FLOW-MATIC, COBOL's Roots
FLOW-MATIC was a programming language designed around Hopper's observation that "very few [people involved in data processing] were symbol oriented; very few of them were mathematically trained." (16, Wexelblat) In response, Hopper and a team of programmers isolated a list of about 30 verbs that described what data processors did in the code they wrote. They worked to develop a way of coding such that the code could be written in any language and be easily understood by the business community.
When proposing the idea of FLOW-MATIC, Hopper encountered some resistance. After all, "it couldn't be done because computers can't understand English!" The FLOW-MATIC project, at the time of its development, required the largest budget Hopper had ever asked for, so she decided that she needed to dazzle the management. She took the sample English code and wrote it in French and German as well! (From Wexelblat, 17)
The Birth of COBOL
The impetus for COBOL in 1959 came from the proliferation of data-processing business languages by several manufacturers. The United States military felt that something should be done to direct the development of a standard languages so a panel of 7 government representatives, 11 users and consultants, and 10 computer manufacturer representatives met to discuss the problem. From the beginning, it was assumed that a English-like business oriented language would be designed.
Goals for COBOL
The committee set criteria for COBOL. One requirement of great importance was naturalness - that it could be read naturally. Also, programs needed to be easily transcribable for different forms of media. This meant, for instance, that the program had to be expressible using the keypunch character set and "not 128 characters that nobody had" (Wexelblat, p249). The problem structure had to effective for the problems faced in data-processing environments, and the compiler had to be feasible to implement.
COBOL programs consist of four divisions:
These divisions COBOL programs extremely portable. To move a program to a different system, only the Environment division must be swapped. The rest of the code can stay as it is.
One tradeoff COBOL developers encountered was between efficient and independent data descriptions. If the interchange of environment files was sufficient to move a program to another platform, then certain data structures would be more efficient on certain platforms than they would on other platforms. However, constraining programmers to efficient data structures hampers portability and introduces coding complexity. COBOL developers chose to make the programmer's life easier.
Sample of COBOL Environment Division Code
OBJECT-COMPUTER. IBM 705.
FILE-CONTROL. SELECT INPUT-FILE-1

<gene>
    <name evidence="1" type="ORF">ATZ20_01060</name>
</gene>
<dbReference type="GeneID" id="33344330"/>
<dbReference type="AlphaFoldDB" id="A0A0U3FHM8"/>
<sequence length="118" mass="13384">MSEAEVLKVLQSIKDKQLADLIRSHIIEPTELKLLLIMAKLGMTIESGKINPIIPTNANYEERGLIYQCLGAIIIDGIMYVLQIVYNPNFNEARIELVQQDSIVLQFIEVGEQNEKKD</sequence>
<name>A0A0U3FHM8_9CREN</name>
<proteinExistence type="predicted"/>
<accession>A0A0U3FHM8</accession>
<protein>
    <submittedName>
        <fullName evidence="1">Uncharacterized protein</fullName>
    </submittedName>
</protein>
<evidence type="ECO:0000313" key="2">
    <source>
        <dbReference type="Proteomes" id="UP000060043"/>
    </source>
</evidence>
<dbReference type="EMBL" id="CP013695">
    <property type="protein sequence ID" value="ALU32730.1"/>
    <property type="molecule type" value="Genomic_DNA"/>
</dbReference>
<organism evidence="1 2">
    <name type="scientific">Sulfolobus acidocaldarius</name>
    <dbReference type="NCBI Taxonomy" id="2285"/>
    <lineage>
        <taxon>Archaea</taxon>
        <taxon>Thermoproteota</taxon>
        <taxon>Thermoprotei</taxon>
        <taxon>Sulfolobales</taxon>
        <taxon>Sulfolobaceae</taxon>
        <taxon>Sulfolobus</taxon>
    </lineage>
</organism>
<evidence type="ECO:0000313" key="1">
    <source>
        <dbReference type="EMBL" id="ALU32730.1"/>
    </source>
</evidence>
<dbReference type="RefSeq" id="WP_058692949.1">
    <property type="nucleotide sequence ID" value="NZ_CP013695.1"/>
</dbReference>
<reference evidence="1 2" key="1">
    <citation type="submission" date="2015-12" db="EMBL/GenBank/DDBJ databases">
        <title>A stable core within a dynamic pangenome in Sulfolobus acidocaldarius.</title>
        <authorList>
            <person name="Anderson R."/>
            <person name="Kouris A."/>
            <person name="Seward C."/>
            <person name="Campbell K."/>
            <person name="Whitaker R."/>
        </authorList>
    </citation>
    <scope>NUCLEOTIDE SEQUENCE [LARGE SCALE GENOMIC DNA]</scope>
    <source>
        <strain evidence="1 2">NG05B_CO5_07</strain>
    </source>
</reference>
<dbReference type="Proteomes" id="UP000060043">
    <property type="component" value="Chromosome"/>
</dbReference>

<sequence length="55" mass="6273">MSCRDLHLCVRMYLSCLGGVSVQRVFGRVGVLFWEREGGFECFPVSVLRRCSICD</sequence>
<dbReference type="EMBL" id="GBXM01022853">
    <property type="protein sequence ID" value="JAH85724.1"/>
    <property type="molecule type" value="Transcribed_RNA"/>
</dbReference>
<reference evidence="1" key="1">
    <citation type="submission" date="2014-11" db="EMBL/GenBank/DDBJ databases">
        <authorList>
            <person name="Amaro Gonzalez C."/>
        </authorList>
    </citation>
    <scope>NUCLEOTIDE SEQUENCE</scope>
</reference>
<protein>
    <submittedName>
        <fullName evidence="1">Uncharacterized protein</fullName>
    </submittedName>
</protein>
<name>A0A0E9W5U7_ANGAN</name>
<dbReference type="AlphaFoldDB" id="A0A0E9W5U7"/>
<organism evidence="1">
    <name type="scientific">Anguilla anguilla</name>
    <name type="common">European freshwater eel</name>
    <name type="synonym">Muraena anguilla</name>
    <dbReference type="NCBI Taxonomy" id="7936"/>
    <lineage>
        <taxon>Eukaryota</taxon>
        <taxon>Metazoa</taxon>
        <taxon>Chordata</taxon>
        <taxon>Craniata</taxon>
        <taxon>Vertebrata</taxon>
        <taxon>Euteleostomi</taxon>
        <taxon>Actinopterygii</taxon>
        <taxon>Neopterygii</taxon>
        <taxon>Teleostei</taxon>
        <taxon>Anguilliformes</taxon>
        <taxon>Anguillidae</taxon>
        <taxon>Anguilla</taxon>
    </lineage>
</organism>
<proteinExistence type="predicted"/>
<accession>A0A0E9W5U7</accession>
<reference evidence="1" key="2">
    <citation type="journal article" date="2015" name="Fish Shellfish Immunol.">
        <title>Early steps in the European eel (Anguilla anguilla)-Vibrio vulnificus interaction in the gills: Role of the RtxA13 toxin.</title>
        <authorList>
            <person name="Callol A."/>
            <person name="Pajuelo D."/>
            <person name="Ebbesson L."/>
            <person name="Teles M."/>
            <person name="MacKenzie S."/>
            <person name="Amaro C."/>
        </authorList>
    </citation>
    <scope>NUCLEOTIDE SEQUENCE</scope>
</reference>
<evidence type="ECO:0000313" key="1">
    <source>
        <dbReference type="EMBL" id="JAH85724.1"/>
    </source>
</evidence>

ASSIGN TO TAPE 5.
SELECT FILE-2 ASSIGN TAPE 6.
Sample of COBOL Data Division Code
FD INPUT-FILE-1; RECORDING MODE IS F;
BLOCK CONTAINS 5 RECORDS;
LABEL RECORDS ARE STANDARD;
DATA RECORD IS INPUT-RECORD.
Source: Wexelblat, p.245
Conditionals and Implied Objects
COBOL was unique in that its conditional statements understood implied objects, the way that humans understand it in spoken language. This is in direct contrast to most programming languages, which require specific, unambiguous conditional statements. Such constructions contributed to the natural feel of the language syntax.
COBOL Conditional StatementsIF X=Y MOVE A TO B;
IF GREATER ADD A TO Z;
OTHERWISE MOVE C TO D.
C Conditional Statementsif (X == Y) ...;
if (X > Y) ...;
if (X < Y) ...;
During COBOL's development, one debate was whether to use verbal math operators (ADD, SUBTRACT, MULTIPLY, DIVIDE) or symbolic operators (+, -, x, /). While some argued that business people wouldn't want to deal with the level of complexity implied by symbols, others argued that those who could handle symbols shouldn't be impeded from using them. In a compromise, COBOL allowed for both forms.
COBOL included a few verbs with many options. The statements were all in imperative form, and constrained to the physically available character set. Noise words were allowed, introducing extra complexity for the compiler writers. Also, long data names were allowed.
Because the business community primarily dealt with fixed precision dollars and sense, floating point was deemed unnecessary in COBOL. Also, functions were excluded because they were too tied to the mathematical idea of functions.
In user for over 20 years, COBOL was very close to being a standardized language. COBOL was the first language that had a set of validation routines to test compiler output for consistency. In fact, COBOL became a de facto standard because the computer industry's most important client at the time, the U.S. military, demanded systems equipped with COBOL.
Importance of COBOL
COBOL continued to be in use for over 20 years. The language's most famous resurgence came with the struggle to fix the Y2K bug in many old systems before the change of the millennium!
Additionally, it set a high-bar for program readability and orderly language maintenance and enhancement. It also showed the possibilities of successful collaboration between different manufacturers.
Norman, Rebecca. (January 2001). Grace Murray Hopper. Available: http://www.agnesscott.edu/lriddle/women/hopper.htm. Date of Access: 25/06/01
Sammet, Jean (1981). The Early History of COBOL. In Richard L. Wexelblat (Ed.), History of Programming Languages (25-74). Academic Press: New York.